Advances in Paleontology
New Ways to Study Ancient Life
Integrating Research and Education > Advances in Paleontology > Morphology
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Morphology

This page was written by Ewan Wolff, Montana State University Geoscience Education Web Development Team

An ostrich skull. Details

Morphology is the study of animal form. In paleontology, this primarily refers to the study of bone anatomy and function, and muscle reconstruction from evidence of muscle attachments on bone. During the past few years, paleontologists have also begun inferring the presence of superficial structures from bone surface anatomy, such as trunks, horns, and fleshy patches.

Morphology Pages

These image galleries and videos are excellent resources for learning more about form and function.

Teaching Resources

The following are some ideas for teaching about morphology in the classroom.


Scientist Profile: Tim Rowe, 3-D Morphologist and Paleontologist


If you have browsed through these pages, you have probably seen how much you can gather from three dimensional images and CAT scans. One trend in recent years has been the popularity of broad scientific surveys, and one of the biggest of these contributions to the field has been undertaken by Dr. Tim Rowe.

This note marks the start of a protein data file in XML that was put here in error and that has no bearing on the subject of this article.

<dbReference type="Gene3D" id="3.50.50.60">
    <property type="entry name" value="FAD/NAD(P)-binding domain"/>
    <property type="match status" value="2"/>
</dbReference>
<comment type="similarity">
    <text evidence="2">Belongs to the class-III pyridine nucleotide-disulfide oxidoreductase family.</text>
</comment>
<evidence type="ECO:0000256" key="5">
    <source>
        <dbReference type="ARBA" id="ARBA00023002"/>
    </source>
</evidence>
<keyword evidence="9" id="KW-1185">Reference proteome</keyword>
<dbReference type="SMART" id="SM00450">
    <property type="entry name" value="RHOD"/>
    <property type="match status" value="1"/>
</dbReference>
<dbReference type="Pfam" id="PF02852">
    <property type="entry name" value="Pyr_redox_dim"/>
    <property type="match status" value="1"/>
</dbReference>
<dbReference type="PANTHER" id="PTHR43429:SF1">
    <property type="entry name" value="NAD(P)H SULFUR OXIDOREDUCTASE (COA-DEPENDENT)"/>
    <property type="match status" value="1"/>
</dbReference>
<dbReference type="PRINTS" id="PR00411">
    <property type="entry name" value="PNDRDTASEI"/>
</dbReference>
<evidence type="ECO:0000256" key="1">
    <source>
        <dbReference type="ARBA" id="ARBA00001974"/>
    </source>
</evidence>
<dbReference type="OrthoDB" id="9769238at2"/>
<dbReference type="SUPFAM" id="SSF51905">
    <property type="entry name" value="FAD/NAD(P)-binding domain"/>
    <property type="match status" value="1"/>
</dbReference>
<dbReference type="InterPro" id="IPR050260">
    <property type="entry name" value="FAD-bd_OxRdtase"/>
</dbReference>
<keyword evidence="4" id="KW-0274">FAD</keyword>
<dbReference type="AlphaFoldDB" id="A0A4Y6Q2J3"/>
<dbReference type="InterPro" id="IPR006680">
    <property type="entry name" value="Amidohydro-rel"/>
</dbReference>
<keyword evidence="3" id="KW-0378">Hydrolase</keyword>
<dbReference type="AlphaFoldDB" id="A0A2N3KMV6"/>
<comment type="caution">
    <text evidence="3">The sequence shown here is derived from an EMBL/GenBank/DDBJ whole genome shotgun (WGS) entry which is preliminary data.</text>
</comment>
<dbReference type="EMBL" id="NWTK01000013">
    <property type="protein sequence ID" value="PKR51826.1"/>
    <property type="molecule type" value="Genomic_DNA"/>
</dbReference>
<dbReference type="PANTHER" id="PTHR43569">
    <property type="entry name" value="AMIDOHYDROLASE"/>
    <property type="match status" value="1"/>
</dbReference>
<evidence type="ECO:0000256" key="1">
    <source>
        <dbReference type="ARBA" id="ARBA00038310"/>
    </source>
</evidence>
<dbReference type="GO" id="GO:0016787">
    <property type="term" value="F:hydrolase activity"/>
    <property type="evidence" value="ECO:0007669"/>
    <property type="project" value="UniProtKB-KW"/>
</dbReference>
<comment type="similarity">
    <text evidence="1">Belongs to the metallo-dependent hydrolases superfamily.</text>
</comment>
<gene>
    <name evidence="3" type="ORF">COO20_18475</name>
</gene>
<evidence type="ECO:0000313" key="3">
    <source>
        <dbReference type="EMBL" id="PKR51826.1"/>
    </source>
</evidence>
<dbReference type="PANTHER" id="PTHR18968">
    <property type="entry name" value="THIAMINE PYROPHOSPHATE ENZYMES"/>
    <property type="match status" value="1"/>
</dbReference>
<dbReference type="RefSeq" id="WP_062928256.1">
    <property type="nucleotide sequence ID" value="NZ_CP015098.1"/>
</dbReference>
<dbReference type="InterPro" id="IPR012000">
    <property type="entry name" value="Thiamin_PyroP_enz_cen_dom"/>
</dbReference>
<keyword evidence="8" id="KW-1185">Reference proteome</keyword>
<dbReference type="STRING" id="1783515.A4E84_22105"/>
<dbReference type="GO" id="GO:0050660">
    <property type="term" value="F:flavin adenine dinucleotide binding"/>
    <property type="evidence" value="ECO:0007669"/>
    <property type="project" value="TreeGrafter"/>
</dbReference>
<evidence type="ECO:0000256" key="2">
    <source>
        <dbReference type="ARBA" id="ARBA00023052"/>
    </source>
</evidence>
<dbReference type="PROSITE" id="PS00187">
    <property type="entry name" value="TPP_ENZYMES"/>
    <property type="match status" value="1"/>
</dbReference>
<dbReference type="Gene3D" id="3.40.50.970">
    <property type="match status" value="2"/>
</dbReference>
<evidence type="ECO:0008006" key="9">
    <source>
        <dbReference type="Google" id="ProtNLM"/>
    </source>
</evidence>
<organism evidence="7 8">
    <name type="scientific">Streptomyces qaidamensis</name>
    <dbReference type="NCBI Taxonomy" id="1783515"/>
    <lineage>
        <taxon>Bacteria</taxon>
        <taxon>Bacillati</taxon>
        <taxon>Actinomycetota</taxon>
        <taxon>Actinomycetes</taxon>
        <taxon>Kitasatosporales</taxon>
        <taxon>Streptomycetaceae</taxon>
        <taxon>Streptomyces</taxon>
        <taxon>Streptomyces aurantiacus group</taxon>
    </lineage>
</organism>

Dr. Rowe is the founder of the digital morphology lab at University of Texas at Austin. The lab specializes in various methods of three-dimensional scanning, analysis and reconstruction. He has created and overseen numerous CT scans of modern animals, the three-dimensional examination of Tyrannosaurus Sue, and the uncovering of the Archaeoraptor forgery, one of the greatest fossil scandals since the Piltdown Man. The work of the Digimorph lab under his direction has provided a resource for all levels from the public to the academic community.

Learn more about Dr. Rowe and the Digimorph Lab


Scientist Profile: Lawrence M. Witmer, Functional Anatomist


Dr. Witmer originated the concept of the extant phylogenetic bracket in paleontology, or the idea that inferences about the structure and function of soft parts, like trunks, or noses, in ancient animals made from bony remains should be compared to similar structures in living related animals. The majority of Dr. Witmer's research concerns these types of soft-tissue reconstructions, and the research at his lab is based on extensive dissection of structures, mostly on donated animal cadavres, that overlie the bone in the skull like horns, and ear canals.

Learn more about Dr. Witmer and his research


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